2. My delegation would like to underline the importance of this session of the Preparatory Committee as it will obviously set a tone for future sessions and the Review Conference itself.
This session offers a unique opportunity for the States Parties to the NPT to advance the cause of global nuclear disarmament',
3. As we embark on the beginning for another review process of the NPT, we certainly look forward for further breakthroughs in our- efforts to strengthen nuclear disarmament and non-proliferation regimes. However, al new beginning does not start from nothing. In this regard, we must also take stock of the performance of all NPT States Parties in fulfilling their obligations as set out in tie Preamble and Article VI of the Treaty. At the same time, we must take into account the commitments and responsibilities undertaken by the States Parties during the 1995 NPT Review and Extension Conference, and ask ourself how much have those commitments and responsibilities been carried out. Based on this premise, my delegation fully supports those who have echoed the need for this session of the Preparatory Committee to make substantive progress in the coming days.
4. The Malaysian delegation has placed confidence in the NPT, albeit its apparent weaknesses. as a global instrument to check nuclear proliferation both horizontally as well as vertically. Like any other non-nuclear weapon States Parties to this Treaty, we bad foresworn in good faith any intention to develop and produce nuclear weapons. Together with other South East Asian countries we have negotiated and concluded a treaty which would prohibit the stationing of nuclear weapons in any form in the territories of South East Asia. As widely known, similar nuclear weapon free zones have been established in the South Pacific, Africa, Antarctica, Latin America and the Caribbean We would certainly welcome efforts to establish further such zones in other parts of the world.
5. While nuclear weapon free zones are important as a means to check nuclear proliferation, they cannot substitute for the primary goal that is, the global elimination of nuclear weapons. While these weapons exist anywhere, they threaten the security of the entire world. On this point, my delegation welcome the recent statement 61 retired generals and admirals that the continuing existence of nuclear weapons creates insecurity nor security. Furthermore, total elimination of nuclear weapons is the only Insurance bond. and guarantee against the threat of them being used in the future.
6. We acknowledge the important breakthroughs in the nuclear disarmament negotiations involving all or some of the nuclear weapon states. We arc encouraged by the on-going efforts in the direction of nuclear arms reduction, such as the recent announcement made in Helsinki by President Clinton and President Yeltsin that the United States and the Russian Federation plan to reduce their nuclear stockpile. However, we regret that these pledges do not go far enough and certainly fall far short of the expectation of non-nuclear weapon states. The nuclear weapon states have set no timeframe for the complete elimination of their nuclear arsenals, and will not, as they have made clear, enter into negotiations on such an objective.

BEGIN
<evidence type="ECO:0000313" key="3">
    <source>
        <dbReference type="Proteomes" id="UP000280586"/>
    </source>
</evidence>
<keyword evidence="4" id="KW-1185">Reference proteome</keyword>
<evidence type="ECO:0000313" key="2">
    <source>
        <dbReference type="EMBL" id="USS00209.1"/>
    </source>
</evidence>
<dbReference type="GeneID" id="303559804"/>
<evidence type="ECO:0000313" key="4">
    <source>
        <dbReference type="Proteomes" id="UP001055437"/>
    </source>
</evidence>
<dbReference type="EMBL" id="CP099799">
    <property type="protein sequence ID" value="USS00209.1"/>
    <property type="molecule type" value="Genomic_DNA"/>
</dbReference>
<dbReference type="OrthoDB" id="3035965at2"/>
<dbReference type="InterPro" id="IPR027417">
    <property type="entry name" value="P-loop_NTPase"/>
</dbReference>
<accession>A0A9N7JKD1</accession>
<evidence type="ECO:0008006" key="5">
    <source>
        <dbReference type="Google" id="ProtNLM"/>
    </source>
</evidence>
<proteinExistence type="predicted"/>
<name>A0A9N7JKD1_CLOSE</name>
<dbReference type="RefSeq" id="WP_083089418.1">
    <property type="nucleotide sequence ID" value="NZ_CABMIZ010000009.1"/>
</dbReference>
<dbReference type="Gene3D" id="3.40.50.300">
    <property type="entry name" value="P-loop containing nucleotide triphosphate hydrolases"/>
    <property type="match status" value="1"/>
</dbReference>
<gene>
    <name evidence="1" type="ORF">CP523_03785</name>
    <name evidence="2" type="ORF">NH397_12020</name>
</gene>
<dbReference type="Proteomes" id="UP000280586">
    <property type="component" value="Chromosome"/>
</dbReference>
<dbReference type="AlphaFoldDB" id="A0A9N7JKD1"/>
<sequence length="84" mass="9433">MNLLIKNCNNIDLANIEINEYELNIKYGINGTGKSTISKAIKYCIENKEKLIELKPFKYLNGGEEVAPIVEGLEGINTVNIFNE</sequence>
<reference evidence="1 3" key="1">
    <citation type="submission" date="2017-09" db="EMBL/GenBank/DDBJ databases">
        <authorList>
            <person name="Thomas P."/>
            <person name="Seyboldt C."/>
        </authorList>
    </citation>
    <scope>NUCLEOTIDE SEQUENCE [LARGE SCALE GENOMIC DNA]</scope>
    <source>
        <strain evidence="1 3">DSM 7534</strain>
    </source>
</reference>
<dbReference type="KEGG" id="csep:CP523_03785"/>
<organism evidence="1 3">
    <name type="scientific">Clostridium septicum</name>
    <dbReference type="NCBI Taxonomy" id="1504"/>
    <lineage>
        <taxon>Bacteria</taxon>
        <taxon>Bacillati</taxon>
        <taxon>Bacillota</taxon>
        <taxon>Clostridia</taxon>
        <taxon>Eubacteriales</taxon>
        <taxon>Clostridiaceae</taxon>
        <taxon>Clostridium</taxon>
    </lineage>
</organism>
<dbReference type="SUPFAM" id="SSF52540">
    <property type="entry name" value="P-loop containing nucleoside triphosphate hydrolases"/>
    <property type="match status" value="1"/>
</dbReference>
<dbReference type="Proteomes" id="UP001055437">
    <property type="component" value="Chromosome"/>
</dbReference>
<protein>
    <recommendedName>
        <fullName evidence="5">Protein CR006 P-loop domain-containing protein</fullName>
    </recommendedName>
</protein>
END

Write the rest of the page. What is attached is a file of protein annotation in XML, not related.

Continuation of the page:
7. My delegation also hopes that the NPT review process will also seriously consider the efforts that could be made to bring those few countries that remain outside of the Treaty into the NPT regime so as to realise its much-desired universality. My delegation warmly welcomes the adherence of eight more states to the Treaty as you noted in your opening remarks yesterday. In this regard, my delegation wishes to underscore she special role of the nuclear weapon states vis-a-vis the NPT as the fulfillment of their part of the "bargain" would be a critical factor in bringing about the universality of the Treaty. This includes the fulfillment of their commitments and obligations on inter-alia the questions of security assurances, fissile material cut-off, and timetable for complete nuclear disarmament.
8. During the 51st session of the UN General Assembly Malaysia introduced, on behalf of the co-sponsors, a Resolution pertaining to the advisory opinion of the International Court of Justice issued on 8 July 1996 on the legality of the use or threat of use of nuclear weapons. The adoption of Resolution A51/45M by a large majority of non-nuclear weapon states was testimony to the serious concern, indeed frustration, of the international community over the lack of genuine seriousness and the extremely slow pace in negotiations on nuclear disarmament leading to the ultimate elimination of nuclear weapons. The Resolution reinforced the unanimous opinion of the World Court which stressed that States Parties to the NPT have legal obligation not only to pursue "negotiation leading to nuclear disarmament in all its aspects", in accordance with Article VI of the NPT, but also to "bring to a conclusion such negotiations.
9. Resolution 51/45M also called upon all states to immediately by commencing multilateral negotiations in 1997 leading to an early nuclear weapon convention prohibiting the development, production, testing, deployment, stockpiling, transfer, threat or use of nuclear weapons and providing for their elimination We are heartened to be joined in the call for such negotiations by the European Parliament in their resolution of March 13, 1997 which welcomed Resolution 51/45M and which calls for all states to support such negotiations. This is an unambiguous message for all states parties to the NPT, in particular for the nuclear weapon states.
10. My delegation looks forward to a fruitful discussion ahead of us, and we will endeavor to contribute in e discussion in this Preparatory Committee.
I thank you, Mr. Chairman.